Daily prayer: God, I ask to rest with you today, even as I rely on you to do what only you can do. I offer myself to you with all my limits, asking that you will be my Provider, my Strength, my Wisdom, my Peace today.



Remain in Conversation with God

Psalm 16

God invites us into an intimate relationship that is characterized by an open, ongoing conversation. Night and day we can talk to God and listen as God counsels and instructs us. Night and day we can practice awareness of God’s loving presence. Night and day we can commune with God.

To remain in conversation with God (or return to conversation with God) throughout the day and in the waking hours of the night is to “practice the presence of God.” It is a way of praying described by Brother Lawrence, who talked about being in conversation with God throughout the day as he worked in the kitchen to feed all who ate at the monastery where he served.

This practice of communing and communicating with God throughout the day and night is a vital way of knowing God in the midst of the whirlwind of life.

We may not think this kind of prayer is possible or practical. But when we understand that this is not about a performance or an attempt to meet some kind of goal, but simply the basic dynamic of responding day by day to God’s invitation to intimacy, we can begin to catch a glimpse of the gift this practice holds out to us, namely, the gift of an ongoing, vital, personal relationship with the living God who is with us always.

Thomas Kelly says this about the prayer of communion:

Deep within us all there is an amazing inner sanctuary of the soul, a holy place, a Divine Center, a speaking Voice, to which we may continuously return. Eternity is in our hearts, pressing upon our time-torn lives, warming us with intimations of an astounding destiny, calling us home unto Itself. Yielding to these persuasions, gladly committing ourselves in body and soul, utterly and completely, to the Light Within, is the beginning of true life.…

How, then, shall we lay hold of that Life and Power, and live the life of prayer without ceasing? By quiet, persistent practice in turning all our being, day and night, in prayer and inward worship and surrender, toward Him who calls in the deeps for our souls.…

One can live in a well nigh continuous state of unworded prayer, directed toward God, directed toward people and enterprises we have on our heart.

Group Discussion. What images come to mind when you think of prayer?

Personal Reflection. How might it change your experience of your busyness to be able to remain in (or return to) conversation with God throughout the day and night?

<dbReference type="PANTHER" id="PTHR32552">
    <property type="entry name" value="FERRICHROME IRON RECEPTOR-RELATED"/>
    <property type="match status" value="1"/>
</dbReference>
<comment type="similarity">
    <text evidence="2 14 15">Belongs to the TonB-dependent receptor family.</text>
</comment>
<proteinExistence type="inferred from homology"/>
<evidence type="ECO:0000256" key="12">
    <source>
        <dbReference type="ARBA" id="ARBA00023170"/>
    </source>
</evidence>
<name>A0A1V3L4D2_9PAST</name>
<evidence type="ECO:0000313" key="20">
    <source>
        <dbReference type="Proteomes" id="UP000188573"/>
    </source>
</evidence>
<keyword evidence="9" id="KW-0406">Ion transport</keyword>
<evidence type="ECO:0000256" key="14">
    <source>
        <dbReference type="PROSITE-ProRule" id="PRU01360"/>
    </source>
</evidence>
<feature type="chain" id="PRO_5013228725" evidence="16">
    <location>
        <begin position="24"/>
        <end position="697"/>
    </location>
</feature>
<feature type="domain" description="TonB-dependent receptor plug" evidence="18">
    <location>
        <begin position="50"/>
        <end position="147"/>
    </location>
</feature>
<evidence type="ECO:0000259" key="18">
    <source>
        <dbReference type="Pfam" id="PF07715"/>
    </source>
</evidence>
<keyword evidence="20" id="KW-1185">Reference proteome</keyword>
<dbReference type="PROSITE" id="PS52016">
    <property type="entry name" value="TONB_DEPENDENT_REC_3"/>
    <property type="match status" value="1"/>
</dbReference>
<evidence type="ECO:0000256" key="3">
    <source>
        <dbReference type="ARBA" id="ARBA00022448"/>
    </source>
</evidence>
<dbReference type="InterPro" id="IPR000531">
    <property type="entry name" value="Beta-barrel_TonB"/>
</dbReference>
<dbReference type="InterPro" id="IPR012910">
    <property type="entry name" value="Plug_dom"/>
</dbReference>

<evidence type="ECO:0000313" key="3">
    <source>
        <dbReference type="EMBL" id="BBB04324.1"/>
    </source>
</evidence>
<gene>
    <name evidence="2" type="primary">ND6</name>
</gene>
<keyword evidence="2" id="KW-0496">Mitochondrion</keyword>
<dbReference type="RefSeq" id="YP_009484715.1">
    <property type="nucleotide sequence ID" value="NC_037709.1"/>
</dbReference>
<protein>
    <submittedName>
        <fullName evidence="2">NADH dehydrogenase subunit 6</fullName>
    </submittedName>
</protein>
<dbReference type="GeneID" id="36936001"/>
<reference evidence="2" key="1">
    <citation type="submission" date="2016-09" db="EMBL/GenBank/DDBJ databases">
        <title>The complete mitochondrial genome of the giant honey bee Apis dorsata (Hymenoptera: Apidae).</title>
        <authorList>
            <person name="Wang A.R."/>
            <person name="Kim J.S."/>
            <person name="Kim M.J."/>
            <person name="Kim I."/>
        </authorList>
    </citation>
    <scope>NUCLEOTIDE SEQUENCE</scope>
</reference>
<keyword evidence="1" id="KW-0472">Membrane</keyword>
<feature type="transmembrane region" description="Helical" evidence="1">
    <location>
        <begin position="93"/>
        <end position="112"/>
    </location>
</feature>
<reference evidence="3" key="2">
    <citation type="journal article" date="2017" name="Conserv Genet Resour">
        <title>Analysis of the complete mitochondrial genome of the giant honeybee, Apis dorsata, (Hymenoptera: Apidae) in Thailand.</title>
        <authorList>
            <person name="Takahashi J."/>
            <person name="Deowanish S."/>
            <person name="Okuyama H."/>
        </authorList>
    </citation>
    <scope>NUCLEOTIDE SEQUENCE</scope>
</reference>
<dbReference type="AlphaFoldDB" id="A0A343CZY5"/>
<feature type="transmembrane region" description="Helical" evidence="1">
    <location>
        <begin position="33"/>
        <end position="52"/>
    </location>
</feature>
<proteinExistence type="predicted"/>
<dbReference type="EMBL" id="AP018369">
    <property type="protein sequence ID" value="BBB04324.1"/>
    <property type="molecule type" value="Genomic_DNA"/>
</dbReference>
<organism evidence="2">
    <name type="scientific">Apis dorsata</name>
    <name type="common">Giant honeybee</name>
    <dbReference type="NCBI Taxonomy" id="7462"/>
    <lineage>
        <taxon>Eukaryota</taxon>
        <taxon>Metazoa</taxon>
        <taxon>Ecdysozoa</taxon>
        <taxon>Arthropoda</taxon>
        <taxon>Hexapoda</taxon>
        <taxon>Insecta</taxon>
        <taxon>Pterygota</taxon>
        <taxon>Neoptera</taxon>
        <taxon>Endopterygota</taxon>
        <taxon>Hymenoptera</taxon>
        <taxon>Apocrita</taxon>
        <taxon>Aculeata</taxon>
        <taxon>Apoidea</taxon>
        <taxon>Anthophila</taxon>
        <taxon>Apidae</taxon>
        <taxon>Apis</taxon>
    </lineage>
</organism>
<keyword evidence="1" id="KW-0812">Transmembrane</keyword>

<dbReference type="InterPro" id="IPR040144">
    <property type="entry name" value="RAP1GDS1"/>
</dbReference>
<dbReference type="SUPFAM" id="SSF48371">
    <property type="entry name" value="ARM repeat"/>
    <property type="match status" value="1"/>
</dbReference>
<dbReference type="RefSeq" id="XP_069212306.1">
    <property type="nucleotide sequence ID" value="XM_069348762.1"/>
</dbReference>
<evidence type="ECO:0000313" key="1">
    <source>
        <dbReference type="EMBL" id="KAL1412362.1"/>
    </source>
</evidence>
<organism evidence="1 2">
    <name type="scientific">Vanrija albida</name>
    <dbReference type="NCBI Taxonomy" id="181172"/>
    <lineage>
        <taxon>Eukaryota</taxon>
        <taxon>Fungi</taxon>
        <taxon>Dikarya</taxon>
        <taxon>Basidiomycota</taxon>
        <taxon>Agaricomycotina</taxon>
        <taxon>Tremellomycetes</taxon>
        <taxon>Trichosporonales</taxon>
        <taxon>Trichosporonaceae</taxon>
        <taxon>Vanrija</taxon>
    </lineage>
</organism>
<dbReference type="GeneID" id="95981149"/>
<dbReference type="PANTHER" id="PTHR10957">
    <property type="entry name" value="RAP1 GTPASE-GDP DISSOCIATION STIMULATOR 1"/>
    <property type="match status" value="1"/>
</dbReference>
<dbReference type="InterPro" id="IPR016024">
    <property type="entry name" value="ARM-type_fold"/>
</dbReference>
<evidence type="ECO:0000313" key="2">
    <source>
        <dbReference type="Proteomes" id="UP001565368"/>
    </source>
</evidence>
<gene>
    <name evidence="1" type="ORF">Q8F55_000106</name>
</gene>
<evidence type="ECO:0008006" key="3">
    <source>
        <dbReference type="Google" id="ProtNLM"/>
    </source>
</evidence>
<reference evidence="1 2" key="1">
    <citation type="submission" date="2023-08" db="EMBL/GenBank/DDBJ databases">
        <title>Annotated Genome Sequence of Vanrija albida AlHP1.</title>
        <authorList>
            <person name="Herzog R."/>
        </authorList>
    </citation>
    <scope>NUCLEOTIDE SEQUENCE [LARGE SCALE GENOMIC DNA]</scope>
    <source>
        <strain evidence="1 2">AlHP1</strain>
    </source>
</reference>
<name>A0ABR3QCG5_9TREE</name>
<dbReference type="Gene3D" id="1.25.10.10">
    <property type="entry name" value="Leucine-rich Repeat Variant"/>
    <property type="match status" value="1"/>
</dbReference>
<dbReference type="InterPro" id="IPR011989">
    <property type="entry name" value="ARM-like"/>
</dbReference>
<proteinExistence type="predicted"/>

In this study we will listen as the psalmist describes his relationship with God. It is a relationship characterized by communing with God throughout the day and during the waking hours of the night. Read Psalm 16.

1. What title would you give this psalm?


2. Make a list of all the ways the psalmist describes God.


3. How does this description of God compare or contrast to how you see God?


4. What difference might it make in our lives to see God in the ways the psalmist sees God?


5. This psalm describes a dynamic relationship between the psalmist and God. What actions does the psalmist take in this relationship?


6. What actions does God take?


7. What might it mean for God to counsel us (v. 7)?


8. What gifts does the psalmist describe that have come from his relationship with God?


9. In what ways does this description of the psalmist’s relationship with God and the gifts that come from it mirror some of your experience?


10. What might the psalmist mean in verse 8 when he says, “I keep my eyes always on the lord”?


11. What might this mean in your own life?


12. What are some practical ways that you might do this?


Thank God, who is with you always, for offering to counsel you and instruct you throughout the day and night.

Now or Later

Read and meditate on Psalm 63:1–8. Write about your reflections.

Write a psalm of your own, describing how you have come to see and experience God’s loving presence in your life and describing how these experiences have affected your life.

Daily prayer: Lord, keep me in ongoing conversation with you today. May I share my thoughts and concerns and gratitude with you and listen to your counsel and instruction.



Labor in Love

Colossians 2:6, 20–23; 3:1–17